Java merge sort solution


  • 163
    public class Solution {
      
      public ListNode sortList(ListNode head) {
        if (head == null || head.next == null)
          return head;
            
        // step 1. cut the list to two halves
        ListNode prev = null, slow = head, fast = head;
        
        while (fast != null && fast.next != null) {
          prev = slow;
          slow = slow.next;
          fast = fast.next.next;
        }
        
        prev.next = null;
        
        // step 2. sort each half
        ListNode l1 = sortList(head);
        ListNode l2 = sortList(slow);
        
        // step 3. merge l1 and l2
        return merge(l1, l2);
      }
      
      ListNode merge(ListNode l1, ListNode l2) {
        ListNode l = new ListNode(0), p = l;
        
        while (l1 != null && l2 != null) {
          if (l1.val < l2.val) {
            p.next = l1;
            l1 = l1.next;
          } else {
            p.next = l2;
            l2 = l2.next;
          }
          p = p.next;
        }
        
        if (l1 != null)
          p.next = l1;
        
        if (l2 != null)
          p.next = l2;
        
        return l.next;
      }
    
    }

  • 20
    B

    I don't understand why it is constant space complexity? You call merge function log(length) times right? Each time you make a new ListNode l which next property is the returned list. By the way can I do it on l1 without a new listnode?


  • 4

    The split part is clear and easy to understand, but the merge part uses O(n) space,


  • -6
    K

    The merge creates 1 ListNode that is all, the space complexity is not O(n), but O(1)


  • 14
    O

    Since this is a recursion method, the space complexity is O(log(n)) not O(1). I doubt this method pass OJ.


  • -3
    8

    I think leetcode's OJ system doesn't check space usage, unless you make a stackoverflow exception


  • -7
    X

    I agree with you, the space complexity is O(1). Because all the original nodes was already created in the memory (Heap), only one new ListNode created.


  • 0
    H
    This post is deleted!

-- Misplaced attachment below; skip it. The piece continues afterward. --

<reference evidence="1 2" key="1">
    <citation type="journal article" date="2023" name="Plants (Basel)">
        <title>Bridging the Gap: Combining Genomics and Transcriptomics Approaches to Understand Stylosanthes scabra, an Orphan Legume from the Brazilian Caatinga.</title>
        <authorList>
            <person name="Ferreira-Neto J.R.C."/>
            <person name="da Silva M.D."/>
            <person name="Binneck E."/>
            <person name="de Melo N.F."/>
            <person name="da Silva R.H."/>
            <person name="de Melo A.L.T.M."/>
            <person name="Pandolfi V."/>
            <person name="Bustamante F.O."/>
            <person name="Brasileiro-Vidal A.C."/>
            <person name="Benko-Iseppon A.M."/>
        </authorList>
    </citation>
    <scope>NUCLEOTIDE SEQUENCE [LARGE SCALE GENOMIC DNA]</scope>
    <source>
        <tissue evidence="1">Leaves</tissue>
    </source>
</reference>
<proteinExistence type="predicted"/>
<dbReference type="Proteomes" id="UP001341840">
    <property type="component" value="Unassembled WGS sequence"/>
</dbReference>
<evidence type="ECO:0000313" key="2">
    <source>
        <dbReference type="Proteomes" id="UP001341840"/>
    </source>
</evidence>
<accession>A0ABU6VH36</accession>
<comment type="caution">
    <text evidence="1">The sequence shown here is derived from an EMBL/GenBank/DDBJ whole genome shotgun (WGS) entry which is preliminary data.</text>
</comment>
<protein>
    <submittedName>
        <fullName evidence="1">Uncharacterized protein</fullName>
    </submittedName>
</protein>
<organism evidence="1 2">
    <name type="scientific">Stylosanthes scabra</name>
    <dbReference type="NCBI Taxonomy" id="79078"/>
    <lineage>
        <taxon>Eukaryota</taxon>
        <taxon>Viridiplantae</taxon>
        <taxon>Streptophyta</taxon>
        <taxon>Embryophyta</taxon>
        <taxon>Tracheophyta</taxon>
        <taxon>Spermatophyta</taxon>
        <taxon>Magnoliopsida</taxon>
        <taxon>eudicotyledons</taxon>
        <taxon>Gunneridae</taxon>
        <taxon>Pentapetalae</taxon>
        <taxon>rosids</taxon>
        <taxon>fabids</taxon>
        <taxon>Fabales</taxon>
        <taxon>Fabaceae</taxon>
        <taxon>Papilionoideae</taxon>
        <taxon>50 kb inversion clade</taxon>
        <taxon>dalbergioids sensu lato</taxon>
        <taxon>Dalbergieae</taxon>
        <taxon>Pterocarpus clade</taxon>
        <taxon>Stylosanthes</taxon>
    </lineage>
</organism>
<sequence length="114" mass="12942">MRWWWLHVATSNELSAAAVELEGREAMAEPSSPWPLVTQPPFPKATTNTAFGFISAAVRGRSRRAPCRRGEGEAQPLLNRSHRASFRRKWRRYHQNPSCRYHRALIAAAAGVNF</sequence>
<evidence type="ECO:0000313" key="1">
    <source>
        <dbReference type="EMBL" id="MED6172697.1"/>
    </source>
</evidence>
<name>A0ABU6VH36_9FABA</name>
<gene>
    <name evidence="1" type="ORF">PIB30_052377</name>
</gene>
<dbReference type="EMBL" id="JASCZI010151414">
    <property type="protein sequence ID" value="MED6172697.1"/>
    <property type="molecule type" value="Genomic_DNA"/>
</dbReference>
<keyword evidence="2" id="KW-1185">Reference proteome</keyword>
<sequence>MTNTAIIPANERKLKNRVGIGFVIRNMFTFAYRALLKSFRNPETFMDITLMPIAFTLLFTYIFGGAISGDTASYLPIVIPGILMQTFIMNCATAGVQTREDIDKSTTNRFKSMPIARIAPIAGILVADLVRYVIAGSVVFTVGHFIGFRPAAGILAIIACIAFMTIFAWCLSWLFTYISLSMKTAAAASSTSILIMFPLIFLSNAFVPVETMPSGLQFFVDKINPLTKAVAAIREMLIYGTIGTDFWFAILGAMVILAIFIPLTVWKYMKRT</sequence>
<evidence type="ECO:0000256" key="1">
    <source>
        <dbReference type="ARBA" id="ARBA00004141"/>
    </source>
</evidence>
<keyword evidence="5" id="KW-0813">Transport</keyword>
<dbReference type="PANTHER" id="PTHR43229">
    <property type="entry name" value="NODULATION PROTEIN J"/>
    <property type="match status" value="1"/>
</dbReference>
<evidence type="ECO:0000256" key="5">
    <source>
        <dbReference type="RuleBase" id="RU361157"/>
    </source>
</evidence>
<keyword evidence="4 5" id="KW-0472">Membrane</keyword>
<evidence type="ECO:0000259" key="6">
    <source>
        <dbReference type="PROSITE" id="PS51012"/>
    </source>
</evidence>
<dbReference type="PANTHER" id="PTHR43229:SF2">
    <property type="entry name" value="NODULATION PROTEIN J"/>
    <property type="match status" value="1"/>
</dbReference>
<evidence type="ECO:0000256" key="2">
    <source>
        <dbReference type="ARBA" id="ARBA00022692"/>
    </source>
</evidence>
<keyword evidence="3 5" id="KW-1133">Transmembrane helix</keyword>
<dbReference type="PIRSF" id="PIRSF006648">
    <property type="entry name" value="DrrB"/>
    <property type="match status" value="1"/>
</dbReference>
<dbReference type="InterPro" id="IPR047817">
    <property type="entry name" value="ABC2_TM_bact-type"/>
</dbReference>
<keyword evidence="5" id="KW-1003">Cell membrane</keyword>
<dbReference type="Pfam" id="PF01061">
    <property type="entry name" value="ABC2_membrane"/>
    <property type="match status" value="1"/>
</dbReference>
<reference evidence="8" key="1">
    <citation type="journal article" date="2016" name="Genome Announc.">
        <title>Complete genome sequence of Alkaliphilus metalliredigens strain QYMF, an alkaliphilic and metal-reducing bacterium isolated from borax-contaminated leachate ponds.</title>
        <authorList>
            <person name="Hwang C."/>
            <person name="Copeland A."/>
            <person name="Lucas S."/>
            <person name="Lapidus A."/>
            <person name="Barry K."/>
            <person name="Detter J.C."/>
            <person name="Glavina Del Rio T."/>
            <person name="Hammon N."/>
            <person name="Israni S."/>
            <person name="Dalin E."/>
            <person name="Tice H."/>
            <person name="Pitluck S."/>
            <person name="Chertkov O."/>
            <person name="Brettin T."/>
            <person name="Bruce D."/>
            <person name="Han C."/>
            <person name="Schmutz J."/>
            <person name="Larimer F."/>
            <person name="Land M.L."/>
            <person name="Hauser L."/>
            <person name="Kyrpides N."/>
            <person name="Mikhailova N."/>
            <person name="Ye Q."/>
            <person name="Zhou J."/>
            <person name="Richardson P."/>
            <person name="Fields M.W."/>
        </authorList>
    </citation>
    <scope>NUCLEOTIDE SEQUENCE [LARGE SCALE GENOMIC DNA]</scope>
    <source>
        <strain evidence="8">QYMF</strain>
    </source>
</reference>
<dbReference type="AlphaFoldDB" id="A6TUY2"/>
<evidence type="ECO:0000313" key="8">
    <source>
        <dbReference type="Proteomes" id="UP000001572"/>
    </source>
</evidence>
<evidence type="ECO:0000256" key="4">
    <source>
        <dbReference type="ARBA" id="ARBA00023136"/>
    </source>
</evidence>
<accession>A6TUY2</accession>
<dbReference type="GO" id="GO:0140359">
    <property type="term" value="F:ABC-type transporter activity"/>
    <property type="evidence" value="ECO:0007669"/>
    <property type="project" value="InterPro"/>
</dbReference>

• -1
    X

    @otnt I agree with you,the number of new nodes is related to nums of merge-invoking


  • -2
    S

    The space complexity in merge function here is O(1), for the new node created. And it is not O(n) because, we are just re-assigning the pointers to already present nodes. Beautiful Solution.


  • 3
    W

    @SanD @xshen93
    You forgot the space usage by stack in recursion.

    // step 2. sort each half
    ListNode l1 = sortList(head);
    ListNode l2 = sortList(slow);


  • 6
    S

    @wei88
    You are indeed right, the space complexity is O(logn), because the sortList function is called recursively. Also, a new node is created for each time a merge function is called. Since both merge and sortList are called logn times, the space is O(logn).


  • 1

    I dont quite understand why we need to define a "pre" node pointing to the node before slow. You use the PRE node to cut the linked list but what if I want to use the SLOW node? Suppose we have a linked list "5->4->1->3->2", when we finish the pre-slow-fast movement once, the result linked list should be "5->4" and "1->3->2" while we have "5->4->1" and "3->2" for using slow-fast movement. What's the difference between these two?


  • 0
    B
    This post is deleted!

  • 1
    B

    @传说选手 You need to consider list with two nodes. eg 1->2. If you are not using pre, you can't get two list 1 -> null, 2 -> null.


  • 0
    C

    have some trouble understanding why it has to be

    '''
    prev.next = null;

    '''
    I understand it is used to disconnect the linkedlist, but why can't I use slow.next=null here?(The compiler says stackoverflow exception)


  • 9

    @cqy0118 prev points to the ListNode before slow. If we do slow.next = null then when there are only two elements left, it will be a infinite loop, since slow will always point to the second node and sort(head) will fail to divide the last two nodes and always result in the last two nodes, hence the stack overflow error.


  • 0
    B

    Nice explanation with comments inside code!


  • -1
    Z
    This post is deleted!

  • 0
    M

    @ZhassanB It still uses extra space for the recursive calls though.


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